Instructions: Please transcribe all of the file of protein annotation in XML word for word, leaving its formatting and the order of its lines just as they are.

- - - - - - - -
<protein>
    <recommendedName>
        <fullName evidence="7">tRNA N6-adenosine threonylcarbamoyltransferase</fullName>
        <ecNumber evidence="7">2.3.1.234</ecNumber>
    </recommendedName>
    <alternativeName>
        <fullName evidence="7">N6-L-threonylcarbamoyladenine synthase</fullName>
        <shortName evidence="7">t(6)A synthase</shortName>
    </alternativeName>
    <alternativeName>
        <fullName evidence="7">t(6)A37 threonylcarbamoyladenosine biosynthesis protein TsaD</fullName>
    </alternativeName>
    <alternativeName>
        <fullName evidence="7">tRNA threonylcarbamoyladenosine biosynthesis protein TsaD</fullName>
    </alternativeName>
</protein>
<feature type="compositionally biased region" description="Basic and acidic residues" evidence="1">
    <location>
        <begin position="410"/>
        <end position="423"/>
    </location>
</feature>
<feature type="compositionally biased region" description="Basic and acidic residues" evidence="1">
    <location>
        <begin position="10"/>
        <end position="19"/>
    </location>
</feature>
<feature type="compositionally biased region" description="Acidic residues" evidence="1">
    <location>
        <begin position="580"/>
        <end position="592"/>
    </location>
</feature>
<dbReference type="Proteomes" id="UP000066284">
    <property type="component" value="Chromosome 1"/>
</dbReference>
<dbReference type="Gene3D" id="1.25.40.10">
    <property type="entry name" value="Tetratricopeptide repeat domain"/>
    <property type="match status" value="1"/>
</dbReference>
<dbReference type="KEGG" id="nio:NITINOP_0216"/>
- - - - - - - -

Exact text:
<protein>
    <recommendedName>
        <fullName evidence="7">tRNA N6-adenosine threonylcarbamoyltransferase</fullName>
        <ecNumber evidence="7">2.3.1.234</ecNumber>
    </recommendedName>
    <alternativeName>
        <fullName evidence="7">N6-L-threonylcarbamoyladenine synthase</fullName>
        <shortName evidence="7">t(6)A synthase</shortName>
    </alternativeName>
    <alternativeName>
        <fullName evidence="7">t(6)A37 threonylcarbamoyladenosine biosynthesis protein TsaD</fullName>
    </alternativeName>
    <alternativeName>
        <fullName evidence="7">tRNA threonylcarbamoyladenosine biosynthesis protein TsaD</fullName>
    </alternativeName>
</protein>
<feature type="compositionally biased region" description="Basic and acidic residues" evidence="1">
    <location>
        <begin position="410"/>
        <end position="423"/>
    </location>
</feature>
<feature type="compositionally biased region" description="Basic and acidic residues" evidence="1">
    <location>
        <begin position="10"/>
        <end position="19"/>
    </location>
</feature>
<feature type="compositionally biased region" description="Acidic residues" evidence="1">
    <location>
        <begin position="580"/>
        <end position="592"/>
    </location>
</feature>
<dbReference type="Proteomes" id="UP000066284">
    <property type="component" value="Chromosome 1"/>
</dbReference>
<dbReference type="Gene3D" id="1.25.40.10">
    <property type="entry name" value="Tetratricopeptide repeat domain"/>
    <property type="match status" value="1"/>
</dbReference>
<dbReference type="KEGG" id="nio:NITINOP_0216"/>